• The number of employees of the under-represented sex among the 10 employees who received the highest remunerations; and
  • The gap in the individual salary increases between women and men that does not relate to promotions.

Each indicator is assigned a number of points that combined total 100. Companies must post scores on their web sites annually. Those that do not have web sites must find other means to notify employees. Companies that fail to meet the threshold of 75 points are subject to sanctions.


In a landmark decision (judgment of 20.12.2018 - 17 Sa 11/18), the State Labor Court of Stuttgart granted a former employee full access to information the employer had about him. The employee was terminated after whistleblowers reported him for committing a breach. The information to which the employee was granted access includes the identity of the whistleblowers. This is the first case pitting employer privacy practices under the General Data Protection Regulation (GDPR) against whistleblower protections. Article 15 of the GDPR bolsters the employee’s right to know what data the employer collects. The employer’s appeal is pending in the Federal Labor Court.

South Africa

South Africa’s President, Cyril Ramaposa, signed the National Minimum Wage Act (NMWA) into law. The Basic Conditions of Employment Amendment takes effect right after the NMWA is enacted. Both are intended to tackle wage inequality in Africa’s most industrialized economy. The law sets South Africa’s minimum wage at 20 rand an hour, equal to 3,500 rand (about US$240.00) per month. Previously, South Africa did not have a standard minimum wage.

The Labour Laws Amendment Act is a gender-neutral law providing for 10 days’ parental leave. One of two parents who adopt a child under two years of age is entitled to 10 weeks of adoption leave. Ten weeks’ surrogacy leave is available for all employees who do not qualify for maternity leave. Previously, employees who did not qualify for maternity leave received only three days of paid family responsibility leave for the birth, sickness, or death of the employee's child.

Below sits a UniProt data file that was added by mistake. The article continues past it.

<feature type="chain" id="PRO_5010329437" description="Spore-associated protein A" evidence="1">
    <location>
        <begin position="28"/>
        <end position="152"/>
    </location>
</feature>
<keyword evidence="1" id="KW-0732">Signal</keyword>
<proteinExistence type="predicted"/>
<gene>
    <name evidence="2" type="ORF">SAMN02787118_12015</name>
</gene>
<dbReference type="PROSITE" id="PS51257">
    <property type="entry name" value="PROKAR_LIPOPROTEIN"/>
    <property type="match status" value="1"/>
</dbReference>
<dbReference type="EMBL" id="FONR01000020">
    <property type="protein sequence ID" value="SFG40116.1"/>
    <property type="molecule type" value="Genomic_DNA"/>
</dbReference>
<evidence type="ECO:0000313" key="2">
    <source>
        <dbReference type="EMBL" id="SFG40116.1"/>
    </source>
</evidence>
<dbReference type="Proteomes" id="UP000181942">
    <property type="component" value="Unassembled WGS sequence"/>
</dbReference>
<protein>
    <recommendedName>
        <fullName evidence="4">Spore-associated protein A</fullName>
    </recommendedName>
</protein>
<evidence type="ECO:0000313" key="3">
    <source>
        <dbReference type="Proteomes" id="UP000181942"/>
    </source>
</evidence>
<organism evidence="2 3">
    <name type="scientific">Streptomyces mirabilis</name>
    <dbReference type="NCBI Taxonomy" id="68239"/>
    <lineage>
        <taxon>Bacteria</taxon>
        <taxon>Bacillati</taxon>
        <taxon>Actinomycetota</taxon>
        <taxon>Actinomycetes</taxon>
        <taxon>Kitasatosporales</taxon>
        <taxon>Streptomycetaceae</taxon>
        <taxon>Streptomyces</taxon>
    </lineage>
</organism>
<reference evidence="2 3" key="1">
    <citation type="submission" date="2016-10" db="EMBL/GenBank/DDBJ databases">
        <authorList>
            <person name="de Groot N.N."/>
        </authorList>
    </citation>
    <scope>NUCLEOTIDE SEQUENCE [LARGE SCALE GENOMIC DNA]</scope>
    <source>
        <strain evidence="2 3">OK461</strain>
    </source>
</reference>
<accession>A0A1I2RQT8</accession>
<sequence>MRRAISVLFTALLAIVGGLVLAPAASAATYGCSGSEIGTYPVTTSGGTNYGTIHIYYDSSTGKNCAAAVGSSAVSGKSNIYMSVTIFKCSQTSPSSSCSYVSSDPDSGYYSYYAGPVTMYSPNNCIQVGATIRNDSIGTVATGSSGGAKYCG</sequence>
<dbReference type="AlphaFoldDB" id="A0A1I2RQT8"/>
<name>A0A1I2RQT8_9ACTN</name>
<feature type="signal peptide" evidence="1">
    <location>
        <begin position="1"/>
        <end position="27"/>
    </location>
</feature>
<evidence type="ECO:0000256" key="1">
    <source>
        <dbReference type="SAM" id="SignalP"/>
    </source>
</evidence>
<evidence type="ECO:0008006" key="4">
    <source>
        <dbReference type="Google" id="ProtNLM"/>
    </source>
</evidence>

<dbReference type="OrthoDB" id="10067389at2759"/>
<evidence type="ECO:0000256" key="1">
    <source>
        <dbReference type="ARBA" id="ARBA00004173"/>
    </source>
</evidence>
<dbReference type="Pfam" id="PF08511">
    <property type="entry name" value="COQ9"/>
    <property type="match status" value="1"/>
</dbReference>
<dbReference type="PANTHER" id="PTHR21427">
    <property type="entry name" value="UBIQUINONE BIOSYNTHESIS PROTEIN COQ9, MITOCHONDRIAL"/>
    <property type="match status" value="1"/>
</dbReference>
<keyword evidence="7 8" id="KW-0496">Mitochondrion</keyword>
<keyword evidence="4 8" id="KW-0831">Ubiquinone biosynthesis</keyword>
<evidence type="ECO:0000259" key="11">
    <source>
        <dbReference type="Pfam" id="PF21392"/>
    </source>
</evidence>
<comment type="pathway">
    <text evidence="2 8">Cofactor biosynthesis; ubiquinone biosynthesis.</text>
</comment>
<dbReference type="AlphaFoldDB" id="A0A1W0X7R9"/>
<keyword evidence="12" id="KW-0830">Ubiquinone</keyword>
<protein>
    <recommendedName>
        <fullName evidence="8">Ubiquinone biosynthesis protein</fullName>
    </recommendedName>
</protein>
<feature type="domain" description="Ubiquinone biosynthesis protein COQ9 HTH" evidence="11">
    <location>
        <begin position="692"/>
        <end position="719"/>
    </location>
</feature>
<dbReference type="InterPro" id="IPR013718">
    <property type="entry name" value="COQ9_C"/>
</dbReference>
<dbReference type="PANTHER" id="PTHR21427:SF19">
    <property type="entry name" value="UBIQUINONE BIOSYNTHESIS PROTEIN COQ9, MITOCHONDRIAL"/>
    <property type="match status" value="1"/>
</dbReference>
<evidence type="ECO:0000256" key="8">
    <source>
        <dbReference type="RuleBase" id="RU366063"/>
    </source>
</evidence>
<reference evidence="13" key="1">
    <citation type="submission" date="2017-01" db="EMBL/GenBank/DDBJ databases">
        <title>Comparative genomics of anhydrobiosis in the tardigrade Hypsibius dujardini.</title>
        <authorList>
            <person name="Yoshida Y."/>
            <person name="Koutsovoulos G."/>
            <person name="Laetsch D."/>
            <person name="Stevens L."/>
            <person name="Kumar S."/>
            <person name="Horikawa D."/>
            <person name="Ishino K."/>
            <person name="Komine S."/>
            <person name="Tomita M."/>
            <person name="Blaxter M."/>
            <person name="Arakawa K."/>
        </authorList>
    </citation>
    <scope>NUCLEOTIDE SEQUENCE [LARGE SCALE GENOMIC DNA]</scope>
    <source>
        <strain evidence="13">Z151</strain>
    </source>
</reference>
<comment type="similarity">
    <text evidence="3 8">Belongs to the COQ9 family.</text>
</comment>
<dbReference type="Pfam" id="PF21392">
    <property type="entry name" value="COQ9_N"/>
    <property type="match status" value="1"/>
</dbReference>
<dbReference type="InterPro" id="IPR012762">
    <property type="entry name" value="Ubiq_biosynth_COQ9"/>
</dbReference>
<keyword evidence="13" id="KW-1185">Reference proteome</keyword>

United Kingdom

An appellate court case affirmed that an employer can remain liable for a rogue employee’s data breach, even when the employer is not directly at fault. Employers are responsible for ensuring this potential liability and reviewing processes for providing authorized access to specific groups of employees for specified purposes.

In Timis et al. v. Anor et al., the appellate court confirmed that an individual who subjects a whistleblowing co-worker to harm can be held personally liable for the loss that flows from that detriment, including job loss (£2M in this case, or about US$2.5 million). This is the first decision specifying that a co-worker’s scope of liability includes damages resulting from the whistleblower’s dismissal. It includes situations where a manager dismisses an employee for making a  disclosure of protected information. The employer might be vicariously liable for the damages unless the employer is insolvent.

About the Author

Spiwe L. JeffersonSpiwe L. Jefferson is chief counsel of ChristLight Productions Ltd., Patron Fellow of the American Bar Foundation, and Governance Committee Chair of the Board of The BrandLab. She is a member of the ACC employment and labor, law department management, and litigation networks.